As young musicians begin to develop their careers, they often wonder how to decide which gigs to take on. The advice from many professional musicians I know–including many of the alumni who have spoken at my class at Yale–is to consider how well an opportunity satisfies the following 3 criteria and to choose gigs that give you 2 out of 3:
2. Career Advancement
3. Artistic Fulfillment
Let’s take a closer look.
Musicians are professionals who earn their livelihood from their art so one important consideration is how much a particular gig will pay.
If you are a smart music entrepreneur, you will have created a financial plan to help manage your unpredictable finances with the following elements:
- a yearly budget where your revenues exceed your expenses;
- strategies for deriving those revenues; and
- a weekly action plan with steps to make those revenues happen.
Therefore, when an opportunity arises, you can evaluate how well it advances your financial goals.
And even if you do not have a formal financial plan, consider to what extent the gig will help you generate revenues.
And while we are on the subject of money, be sure to consider travel, lodging and food. Are they covered by the fee? Is there a barter arrangement? Will the venue pay for equipment? All of these are relevant when you are considering whether to take a gig for money.
Does that mean that you will take a high-paying gig over a free gig or a lesser paying gig? Not necessarily.
You are a professional and you are entitled to be paid for your services! Right there, this is a hurdle that young musicians struggle to overcome. So first and foremost, take yourself and your profession seriously. You deserve to be paid!
For this reason, many musicians I know strongly recommend against taking on free gigs once in the professional world. Then again, the gig may have other benefits (see below) that will lead you to do a free gig. However, do this judiciously lest you acquire the reputation of someone who does not charge for your work.
Remember that a free or low-paying gig may very well lead to other opportunities. That’s why money is just one of the factors to consider.
2. Career Advancement
Another factor to consider is to what extent this gig may advance your career. You may be inclined to take on a gig if it has one or more of the following elements of career building:
- A prestigious venue
- A well-respected ensemble
- The ability to work with well-known musicians or artists
- The opportunity to expand your network
- Advancement of your career goals
- The ability to connect with your target audience
- The opportunity to sell CDs, scores, arrangements or other merchandise
- The ability to build your brand
- Location and timing: Perhaps this gig can be the springboard for other opportunities in the location, like a residency, a workshop or a few additional concerts. You might use this gig to create a tour, thus generating some buzz and enhancing your professional profile. Or maybe you don’t have a lot going on at that particular time so the gig can help you fill your schedule.
So be sure to evaluate a prospective gig in light of these “career builders”.
3. Artistic Fulfillment
Many musicians are in the game because of their passion for their art and a deep need for a fulfilling career. That is why artistic fulfillment is the third factor to consider when taking on a gig.
A gig may not pay much but what if it has you working with your friends or collaborators whom you admire and with whom you long to cultivate an ongoing relationship? For many musicians, relationships are key to happiness and success.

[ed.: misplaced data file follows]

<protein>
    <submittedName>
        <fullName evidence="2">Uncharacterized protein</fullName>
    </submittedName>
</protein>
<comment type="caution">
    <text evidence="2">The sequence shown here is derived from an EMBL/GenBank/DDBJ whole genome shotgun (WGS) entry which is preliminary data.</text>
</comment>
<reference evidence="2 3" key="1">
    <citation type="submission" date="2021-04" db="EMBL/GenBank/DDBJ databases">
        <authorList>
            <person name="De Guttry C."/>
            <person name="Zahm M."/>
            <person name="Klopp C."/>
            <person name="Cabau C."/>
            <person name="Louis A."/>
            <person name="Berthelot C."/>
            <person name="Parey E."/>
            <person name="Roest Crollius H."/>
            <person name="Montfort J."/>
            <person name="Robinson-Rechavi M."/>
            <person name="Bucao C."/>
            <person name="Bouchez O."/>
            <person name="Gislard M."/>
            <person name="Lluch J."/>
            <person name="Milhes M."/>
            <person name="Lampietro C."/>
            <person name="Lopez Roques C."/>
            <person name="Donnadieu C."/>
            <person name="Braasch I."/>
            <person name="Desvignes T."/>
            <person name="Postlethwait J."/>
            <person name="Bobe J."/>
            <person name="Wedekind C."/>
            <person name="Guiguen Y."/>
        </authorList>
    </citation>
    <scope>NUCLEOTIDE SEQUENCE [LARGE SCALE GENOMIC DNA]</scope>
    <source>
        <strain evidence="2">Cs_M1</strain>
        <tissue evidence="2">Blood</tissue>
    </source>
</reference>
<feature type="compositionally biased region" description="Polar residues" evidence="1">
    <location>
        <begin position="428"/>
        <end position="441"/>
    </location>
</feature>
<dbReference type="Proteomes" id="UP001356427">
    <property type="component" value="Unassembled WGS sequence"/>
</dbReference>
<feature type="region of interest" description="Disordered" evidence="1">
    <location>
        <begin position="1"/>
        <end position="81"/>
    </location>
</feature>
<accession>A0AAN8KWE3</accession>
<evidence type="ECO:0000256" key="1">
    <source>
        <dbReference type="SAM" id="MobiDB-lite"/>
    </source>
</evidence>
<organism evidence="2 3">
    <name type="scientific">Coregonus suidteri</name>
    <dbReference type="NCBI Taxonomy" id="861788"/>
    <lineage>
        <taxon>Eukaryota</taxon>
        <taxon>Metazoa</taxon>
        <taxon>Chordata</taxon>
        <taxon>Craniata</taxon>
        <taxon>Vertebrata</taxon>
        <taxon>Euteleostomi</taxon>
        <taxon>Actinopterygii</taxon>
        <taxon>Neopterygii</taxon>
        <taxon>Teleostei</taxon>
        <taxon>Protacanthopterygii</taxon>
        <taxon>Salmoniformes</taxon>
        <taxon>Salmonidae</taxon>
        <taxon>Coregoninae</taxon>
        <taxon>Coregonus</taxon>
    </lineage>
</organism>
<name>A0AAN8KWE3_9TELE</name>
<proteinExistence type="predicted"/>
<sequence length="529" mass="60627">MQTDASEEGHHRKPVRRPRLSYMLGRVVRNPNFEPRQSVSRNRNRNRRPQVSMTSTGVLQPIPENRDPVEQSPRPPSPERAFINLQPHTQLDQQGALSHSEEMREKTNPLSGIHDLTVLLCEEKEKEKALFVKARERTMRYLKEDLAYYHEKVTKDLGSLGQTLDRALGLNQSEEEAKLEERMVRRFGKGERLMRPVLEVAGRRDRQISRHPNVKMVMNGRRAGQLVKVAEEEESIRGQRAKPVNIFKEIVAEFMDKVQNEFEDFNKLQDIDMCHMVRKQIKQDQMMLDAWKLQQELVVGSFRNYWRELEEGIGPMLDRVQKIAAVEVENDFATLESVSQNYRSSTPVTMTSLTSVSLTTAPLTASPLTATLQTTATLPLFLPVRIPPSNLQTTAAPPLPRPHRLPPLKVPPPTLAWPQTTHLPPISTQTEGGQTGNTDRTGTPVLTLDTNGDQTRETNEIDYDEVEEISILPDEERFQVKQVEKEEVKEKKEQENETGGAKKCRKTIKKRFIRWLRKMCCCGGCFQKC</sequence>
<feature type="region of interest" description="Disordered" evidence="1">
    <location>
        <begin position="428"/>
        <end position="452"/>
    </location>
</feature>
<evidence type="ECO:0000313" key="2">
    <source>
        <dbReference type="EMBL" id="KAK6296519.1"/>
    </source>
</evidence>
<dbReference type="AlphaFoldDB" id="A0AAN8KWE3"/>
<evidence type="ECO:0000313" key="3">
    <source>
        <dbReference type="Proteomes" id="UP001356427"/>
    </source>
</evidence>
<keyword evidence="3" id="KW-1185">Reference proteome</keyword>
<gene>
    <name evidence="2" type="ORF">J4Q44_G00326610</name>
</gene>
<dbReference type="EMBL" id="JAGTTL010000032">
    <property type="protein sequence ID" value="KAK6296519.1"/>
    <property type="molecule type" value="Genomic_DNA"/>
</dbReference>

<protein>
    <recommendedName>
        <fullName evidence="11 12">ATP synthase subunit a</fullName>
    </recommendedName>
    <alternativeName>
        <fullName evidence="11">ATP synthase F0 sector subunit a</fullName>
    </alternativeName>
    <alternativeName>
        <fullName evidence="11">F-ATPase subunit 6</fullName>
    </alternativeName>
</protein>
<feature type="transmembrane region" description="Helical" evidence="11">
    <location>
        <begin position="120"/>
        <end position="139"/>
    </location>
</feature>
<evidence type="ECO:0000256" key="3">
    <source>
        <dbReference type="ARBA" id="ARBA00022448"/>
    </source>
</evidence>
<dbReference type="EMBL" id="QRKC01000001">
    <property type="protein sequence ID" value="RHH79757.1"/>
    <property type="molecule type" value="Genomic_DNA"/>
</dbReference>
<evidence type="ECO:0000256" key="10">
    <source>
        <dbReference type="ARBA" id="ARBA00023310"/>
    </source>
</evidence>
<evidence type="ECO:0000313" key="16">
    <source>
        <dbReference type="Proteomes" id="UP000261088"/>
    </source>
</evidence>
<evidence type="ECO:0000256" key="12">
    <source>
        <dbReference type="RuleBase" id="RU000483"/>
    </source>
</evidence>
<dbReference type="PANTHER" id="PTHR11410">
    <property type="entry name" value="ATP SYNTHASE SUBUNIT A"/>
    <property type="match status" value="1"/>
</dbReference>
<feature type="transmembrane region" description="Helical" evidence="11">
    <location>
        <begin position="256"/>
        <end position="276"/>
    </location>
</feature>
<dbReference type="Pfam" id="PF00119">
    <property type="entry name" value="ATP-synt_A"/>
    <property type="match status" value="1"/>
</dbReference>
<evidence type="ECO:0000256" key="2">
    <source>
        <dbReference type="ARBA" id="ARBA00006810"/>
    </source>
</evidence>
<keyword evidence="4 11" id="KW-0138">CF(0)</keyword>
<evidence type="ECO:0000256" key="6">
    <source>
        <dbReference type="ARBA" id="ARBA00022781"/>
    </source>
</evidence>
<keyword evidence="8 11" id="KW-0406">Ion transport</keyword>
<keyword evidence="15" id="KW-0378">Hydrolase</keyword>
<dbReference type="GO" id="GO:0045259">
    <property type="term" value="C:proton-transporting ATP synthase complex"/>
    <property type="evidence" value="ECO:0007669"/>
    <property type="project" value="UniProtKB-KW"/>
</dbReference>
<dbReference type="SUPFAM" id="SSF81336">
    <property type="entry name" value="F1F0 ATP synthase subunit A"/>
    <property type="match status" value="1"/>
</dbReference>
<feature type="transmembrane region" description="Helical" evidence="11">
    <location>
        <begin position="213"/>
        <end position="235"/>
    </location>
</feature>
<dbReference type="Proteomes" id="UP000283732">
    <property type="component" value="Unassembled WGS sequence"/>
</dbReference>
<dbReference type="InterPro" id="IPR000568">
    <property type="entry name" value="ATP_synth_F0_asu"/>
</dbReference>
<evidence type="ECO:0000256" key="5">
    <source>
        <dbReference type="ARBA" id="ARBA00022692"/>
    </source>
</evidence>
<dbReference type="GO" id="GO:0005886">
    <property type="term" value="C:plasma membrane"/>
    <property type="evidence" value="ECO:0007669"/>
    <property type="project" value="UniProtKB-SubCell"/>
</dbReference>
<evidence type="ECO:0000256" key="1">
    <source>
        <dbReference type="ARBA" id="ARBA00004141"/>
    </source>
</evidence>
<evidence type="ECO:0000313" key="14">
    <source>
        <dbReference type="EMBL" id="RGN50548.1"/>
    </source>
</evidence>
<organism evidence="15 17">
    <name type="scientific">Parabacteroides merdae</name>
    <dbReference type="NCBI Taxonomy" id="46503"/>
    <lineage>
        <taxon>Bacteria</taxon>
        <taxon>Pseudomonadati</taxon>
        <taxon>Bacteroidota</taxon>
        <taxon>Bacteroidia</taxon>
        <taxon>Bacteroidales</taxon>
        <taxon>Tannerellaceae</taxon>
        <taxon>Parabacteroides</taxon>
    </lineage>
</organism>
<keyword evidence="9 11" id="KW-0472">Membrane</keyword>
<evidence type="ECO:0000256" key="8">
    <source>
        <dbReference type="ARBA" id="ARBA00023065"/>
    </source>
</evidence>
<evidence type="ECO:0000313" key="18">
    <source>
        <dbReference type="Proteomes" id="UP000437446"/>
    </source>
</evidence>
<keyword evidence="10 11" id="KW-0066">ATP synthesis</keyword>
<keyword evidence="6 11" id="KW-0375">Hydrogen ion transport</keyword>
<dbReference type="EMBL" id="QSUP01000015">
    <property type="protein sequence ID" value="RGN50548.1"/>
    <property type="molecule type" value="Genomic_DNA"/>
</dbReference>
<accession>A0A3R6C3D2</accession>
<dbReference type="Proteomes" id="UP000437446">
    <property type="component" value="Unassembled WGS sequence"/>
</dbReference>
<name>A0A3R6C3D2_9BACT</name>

And how about a gig that fits exactly within your artistic mission or vision (which is one of the elements of the mindset of success)?
Or what if it enables you to live your values or pursue your passion?
These are all compelling reasons to accept a gig so be sure to consider artistic fulfillment when evaluating your opportunities.
What happens if you commit to a gig and something “better” comes along? How do you handle that conundrum?
Without providing legal advice, here are some factors to consider:
1. How firm is the commitment?
First, consider the binding nature of the commitment to the first gig.
Did you and the presenter agree on the date, time and fee or were important details left up in the air?
Was the gig confirmed in writing or were there other elements that had to be pinned down?
In such cases, you probably have leeway to turn down the first gig and go with the second.
Did you sign a contract?
That is a bit trickier. Your contract may have a cancellation clause or otherwise allow termination before a certain date. Read the terms of the contract and consult a lawyer if necessary.
2. What impact will cancellation have on your relationships?
Second, consider the impact on your relationship with the party who has engaged you if you turn down the first gig. The music business is built on relationships so if the presenter is someone whom you value, think twice. Or, call him or her and discuss your situation. You might be able to work something out, like appearing at the venue at another time. At the very least, be honest.
3. What impact will cancellation have on your reputation?
Third, how might turning down the first gig affect your reputation? If you have a history of turning things down after you have accepted them, that could become your reputation, in which case presenters will be reluctant to work with you.
No matter where you are in you career, I suggest that you take these 3 elements into account when evaluating prospective opportunities. Be sure to be honest with yourself and take into account your intuition as to what would be a good gig.
If your opportunity satisfies 2 of the 3 elements, that is an excellent indication that you should accept the gig. If you hit all 3, even better!